Sixteenth Century Engraved sun and moon image. Courtesy of Wikimedia Commons.
I have always liked categorical statements that are obviously wrong. When someone says to me “This is the way the world works,” I get very excited, even though of course nobody knows how the world works. Or, even better: “There are only two types of people in the world.” This statement is usually followed by two binary qualities that could be used to define and divide all of humanity. Such a proposition is clearly ridiculous and, to me, deeply appealing. This is perhaps why my favorite game is called Dichotomies.
The game originated because my friends and I are always talking about our other friends. One night my friend Nick and I began idly categorizing people we knew, somewhat arbitrarily, as either thunder or lightning. We knew immediately who was which: Nick and I are both lightning. Our friend Ben: thunder. Alex: lightning. Graham: thunder. Lily: thunder, though maybe she has a bit of lightning too? We discussed and debated. This dichotomy is a good one in part because of its ambiguity; not everyone interprets it quite the same way, but everyone has a strong instinct for what each category might mean, and a sense of who might be which. Our attempts at categorizing people opened up some interesting questions: Was so-and-so outgoing, or actually quite shy? Did he make a big impression at first, or grow on you later? Was there a certain kind of power in being thunder and a different one in being lightning? Which would you rather be? And why was it so easy to tell the difference?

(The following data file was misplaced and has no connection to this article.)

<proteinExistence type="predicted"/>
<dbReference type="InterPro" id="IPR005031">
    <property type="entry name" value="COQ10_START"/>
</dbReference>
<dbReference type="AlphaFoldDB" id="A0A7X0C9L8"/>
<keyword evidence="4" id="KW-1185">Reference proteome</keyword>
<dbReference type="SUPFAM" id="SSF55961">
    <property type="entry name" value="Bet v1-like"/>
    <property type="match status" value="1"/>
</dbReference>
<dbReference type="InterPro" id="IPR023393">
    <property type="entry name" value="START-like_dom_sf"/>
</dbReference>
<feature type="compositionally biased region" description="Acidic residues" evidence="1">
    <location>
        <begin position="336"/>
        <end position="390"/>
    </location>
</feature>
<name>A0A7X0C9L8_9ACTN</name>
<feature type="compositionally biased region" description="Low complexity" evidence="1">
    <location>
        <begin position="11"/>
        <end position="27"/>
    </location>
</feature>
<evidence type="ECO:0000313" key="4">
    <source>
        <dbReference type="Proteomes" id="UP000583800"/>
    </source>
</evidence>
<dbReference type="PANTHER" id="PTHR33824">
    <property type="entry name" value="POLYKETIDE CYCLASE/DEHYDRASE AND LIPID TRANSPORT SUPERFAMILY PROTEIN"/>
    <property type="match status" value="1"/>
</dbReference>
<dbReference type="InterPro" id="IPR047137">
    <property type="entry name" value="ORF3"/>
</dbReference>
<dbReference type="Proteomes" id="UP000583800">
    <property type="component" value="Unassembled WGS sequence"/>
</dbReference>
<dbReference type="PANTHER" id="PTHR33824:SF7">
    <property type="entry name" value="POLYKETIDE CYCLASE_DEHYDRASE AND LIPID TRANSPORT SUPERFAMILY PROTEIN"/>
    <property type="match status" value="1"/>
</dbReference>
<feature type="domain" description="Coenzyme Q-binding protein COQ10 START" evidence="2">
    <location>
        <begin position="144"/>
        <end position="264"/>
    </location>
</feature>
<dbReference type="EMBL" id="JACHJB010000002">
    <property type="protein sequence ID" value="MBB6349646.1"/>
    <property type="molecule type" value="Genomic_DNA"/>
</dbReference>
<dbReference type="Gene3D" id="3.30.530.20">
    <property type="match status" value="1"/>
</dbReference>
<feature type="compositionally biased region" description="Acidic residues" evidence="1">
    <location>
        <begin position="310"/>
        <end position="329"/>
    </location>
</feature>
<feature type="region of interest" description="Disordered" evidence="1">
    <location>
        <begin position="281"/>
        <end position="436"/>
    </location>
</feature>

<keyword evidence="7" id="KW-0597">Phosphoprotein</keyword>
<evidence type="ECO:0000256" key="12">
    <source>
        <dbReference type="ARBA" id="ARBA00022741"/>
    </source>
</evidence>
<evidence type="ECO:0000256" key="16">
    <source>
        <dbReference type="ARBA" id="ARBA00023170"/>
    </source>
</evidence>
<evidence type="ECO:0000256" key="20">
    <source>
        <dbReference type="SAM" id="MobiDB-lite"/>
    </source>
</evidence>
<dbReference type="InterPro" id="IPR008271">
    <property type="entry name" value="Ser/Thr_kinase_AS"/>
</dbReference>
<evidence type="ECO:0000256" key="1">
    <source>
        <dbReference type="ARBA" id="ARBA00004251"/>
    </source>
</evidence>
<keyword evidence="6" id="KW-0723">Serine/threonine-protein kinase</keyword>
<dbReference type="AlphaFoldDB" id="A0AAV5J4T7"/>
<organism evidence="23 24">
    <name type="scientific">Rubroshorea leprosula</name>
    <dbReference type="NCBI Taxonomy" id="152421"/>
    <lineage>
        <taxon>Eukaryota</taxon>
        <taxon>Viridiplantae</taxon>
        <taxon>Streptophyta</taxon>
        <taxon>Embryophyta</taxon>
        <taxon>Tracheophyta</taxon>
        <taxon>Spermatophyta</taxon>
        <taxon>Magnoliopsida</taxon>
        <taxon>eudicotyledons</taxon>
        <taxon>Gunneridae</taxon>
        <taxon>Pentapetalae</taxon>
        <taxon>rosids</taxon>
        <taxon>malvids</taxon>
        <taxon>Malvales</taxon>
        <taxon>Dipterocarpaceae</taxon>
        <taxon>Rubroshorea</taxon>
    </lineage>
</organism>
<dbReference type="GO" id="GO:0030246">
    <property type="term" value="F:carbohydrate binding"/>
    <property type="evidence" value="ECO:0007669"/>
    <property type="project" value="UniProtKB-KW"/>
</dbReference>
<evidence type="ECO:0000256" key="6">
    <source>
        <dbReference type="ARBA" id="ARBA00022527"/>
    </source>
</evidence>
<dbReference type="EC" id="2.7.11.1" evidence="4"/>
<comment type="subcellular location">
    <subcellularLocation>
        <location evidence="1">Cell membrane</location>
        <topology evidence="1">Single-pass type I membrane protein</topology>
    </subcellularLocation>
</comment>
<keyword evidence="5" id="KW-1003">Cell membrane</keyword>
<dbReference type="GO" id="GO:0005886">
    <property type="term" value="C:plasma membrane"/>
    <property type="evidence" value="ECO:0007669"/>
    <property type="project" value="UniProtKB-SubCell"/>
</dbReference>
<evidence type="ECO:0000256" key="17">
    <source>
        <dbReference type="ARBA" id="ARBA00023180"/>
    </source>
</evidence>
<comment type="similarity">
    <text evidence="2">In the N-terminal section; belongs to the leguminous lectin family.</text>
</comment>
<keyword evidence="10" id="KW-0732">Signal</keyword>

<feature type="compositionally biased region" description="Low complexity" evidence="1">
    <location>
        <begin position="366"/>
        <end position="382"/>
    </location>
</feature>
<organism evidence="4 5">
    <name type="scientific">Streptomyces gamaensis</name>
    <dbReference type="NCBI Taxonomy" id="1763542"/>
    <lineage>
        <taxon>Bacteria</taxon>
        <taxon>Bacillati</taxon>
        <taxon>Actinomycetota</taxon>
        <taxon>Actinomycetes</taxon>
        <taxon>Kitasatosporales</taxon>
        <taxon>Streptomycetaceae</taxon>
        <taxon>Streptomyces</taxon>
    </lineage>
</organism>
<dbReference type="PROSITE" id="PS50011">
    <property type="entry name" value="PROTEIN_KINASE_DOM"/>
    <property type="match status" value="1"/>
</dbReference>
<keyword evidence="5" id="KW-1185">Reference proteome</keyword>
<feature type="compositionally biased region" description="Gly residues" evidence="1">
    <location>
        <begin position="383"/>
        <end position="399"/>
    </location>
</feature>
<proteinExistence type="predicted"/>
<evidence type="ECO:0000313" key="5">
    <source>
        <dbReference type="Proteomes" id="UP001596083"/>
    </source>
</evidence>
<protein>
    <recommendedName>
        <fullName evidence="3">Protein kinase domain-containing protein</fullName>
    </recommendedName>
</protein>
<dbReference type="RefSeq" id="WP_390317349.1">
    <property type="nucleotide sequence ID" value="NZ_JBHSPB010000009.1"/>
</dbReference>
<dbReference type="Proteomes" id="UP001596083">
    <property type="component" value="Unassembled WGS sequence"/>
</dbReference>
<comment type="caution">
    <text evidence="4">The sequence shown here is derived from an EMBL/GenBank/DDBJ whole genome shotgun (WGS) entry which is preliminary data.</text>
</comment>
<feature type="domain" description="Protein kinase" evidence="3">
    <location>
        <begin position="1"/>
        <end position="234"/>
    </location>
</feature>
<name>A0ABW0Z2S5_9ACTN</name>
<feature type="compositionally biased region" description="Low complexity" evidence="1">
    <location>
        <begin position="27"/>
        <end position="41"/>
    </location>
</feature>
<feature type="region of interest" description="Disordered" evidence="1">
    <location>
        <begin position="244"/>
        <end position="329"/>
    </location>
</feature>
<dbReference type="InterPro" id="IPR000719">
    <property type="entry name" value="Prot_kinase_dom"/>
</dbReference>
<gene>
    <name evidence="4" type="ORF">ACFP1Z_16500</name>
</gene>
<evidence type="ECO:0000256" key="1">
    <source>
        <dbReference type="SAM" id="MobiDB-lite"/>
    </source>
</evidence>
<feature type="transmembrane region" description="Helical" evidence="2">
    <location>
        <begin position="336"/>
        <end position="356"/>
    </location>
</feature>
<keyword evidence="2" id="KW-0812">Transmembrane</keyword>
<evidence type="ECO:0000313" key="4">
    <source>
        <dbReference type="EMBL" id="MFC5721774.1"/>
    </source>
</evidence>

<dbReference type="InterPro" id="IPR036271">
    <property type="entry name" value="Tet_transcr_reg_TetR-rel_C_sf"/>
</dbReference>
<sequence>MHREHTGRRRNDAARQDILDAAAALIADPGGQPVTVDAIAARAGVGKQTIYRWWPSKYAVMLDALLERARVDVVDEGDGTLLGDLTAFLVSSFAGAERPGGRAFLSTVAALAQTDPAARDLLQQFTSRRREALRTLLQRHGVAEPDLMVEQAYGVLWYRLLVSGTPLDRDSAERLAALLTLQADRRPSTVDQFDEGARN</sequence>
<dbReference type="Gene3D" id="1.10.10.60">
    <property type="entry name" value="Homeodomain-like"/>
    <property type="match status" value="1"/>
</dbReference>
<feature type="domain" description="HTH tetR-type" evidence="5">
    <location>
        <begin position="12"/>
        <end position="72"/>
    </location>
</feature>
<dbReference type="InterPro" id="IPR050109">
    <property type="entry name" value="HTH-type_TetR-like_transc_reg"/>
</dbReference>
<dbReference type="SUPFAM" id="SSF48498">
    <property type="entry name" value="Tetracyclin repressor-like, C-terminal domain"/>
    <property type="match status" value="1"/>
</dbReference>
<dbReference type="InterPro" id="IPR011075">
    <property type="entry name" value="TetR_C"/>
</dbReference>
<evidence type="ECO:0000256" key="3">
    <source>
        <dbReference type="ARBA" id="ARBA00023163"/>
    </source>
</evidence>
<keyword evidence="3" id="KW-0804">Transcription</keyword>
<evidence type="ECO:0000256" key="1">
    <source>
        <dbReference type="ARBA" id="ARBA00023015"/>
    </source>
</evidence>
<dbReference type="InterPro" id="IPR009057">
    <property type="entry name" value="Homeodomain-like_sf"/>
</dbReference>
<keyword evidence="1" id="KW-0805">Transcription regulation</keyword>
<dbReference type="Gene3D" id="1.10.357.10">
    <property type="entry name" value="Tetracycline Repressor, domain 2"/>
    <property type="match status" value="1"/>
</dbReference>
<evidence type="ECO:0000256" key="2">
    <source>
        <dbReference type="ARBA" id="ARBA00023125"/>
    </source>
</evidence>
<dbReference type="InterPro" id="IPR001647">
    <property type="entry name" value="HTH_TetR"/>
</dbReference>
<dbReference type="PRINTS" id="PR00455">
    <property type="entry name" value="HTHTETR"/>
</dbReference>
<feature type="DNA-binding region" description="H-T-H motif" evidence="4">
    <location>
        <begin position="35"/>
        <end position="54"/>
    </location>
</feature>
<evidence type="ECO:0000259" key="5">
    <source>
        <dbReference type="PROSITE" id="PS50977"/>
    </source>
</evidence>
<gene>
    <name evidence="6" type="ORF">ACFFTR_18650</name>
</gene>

So I began to think of other interesting binaries. Another friend and I decided that some people are “men about town” and some people are “helluva town guys.” (Gender-neutral.) As I see it, a man about town is someone who always has fifteen plans that they’re running to, someone who is excited to meet new people and try new things, someone who is essentially oriented toward the public sphere and the allure of the untried and untested. At a party, they will end up talking for hours to a fascinating stranger who they will never see again, but they’ll remember the conversation forever. A helluva town guy is someone who likes to go to the same bar every weekend and drink ten beers with their best friends and say, “Man, life is so good!” But they are also someone who might know the secrets of the city a little bit, who might take you to an unremarkable-appearing restaurant that turns out to be special. They are your quintessential regular; they return, and they identify with the fact of their continuous return. Sometimes helluva town guys might find themselves living man-about-town lives—but at their core, they remain helluva town guys, even if they’re going out five nights a week. Dichotomies are, crucially, not about preference; they are about someone’s essential essence.
All summer long I thought of other ways to divide the world in half: New Hampshire/Vermont, Picasso/Matisse, punk/hippie, still/sparkling, IPA/lager, Beatles/Stones, France/Italy, Bob Weir/Jerry Garcia, glamour/charisma, hater/enthusiast, ellipsis/etc., elusive/available, green/blue, beer/shots, Yankees/Mets. Many of these pairings betray my own particular interests—you could endlessly reformulate them, and in fact I do. The best ones are pairs that are not actually quite opposites but proximate and different. So I began to play this game with people, often in groups, where you might ask someone to go around and categorize everyone, even people they don’t know well. Or, if there are two of you—say, on a date—you might go through them together and discuss who falls on which side of the aisle. I began to play it endlessly, in almost any circumstance. I started keeping a note on my phone, a running list I could pull out when someone said, “Okay, do another one.”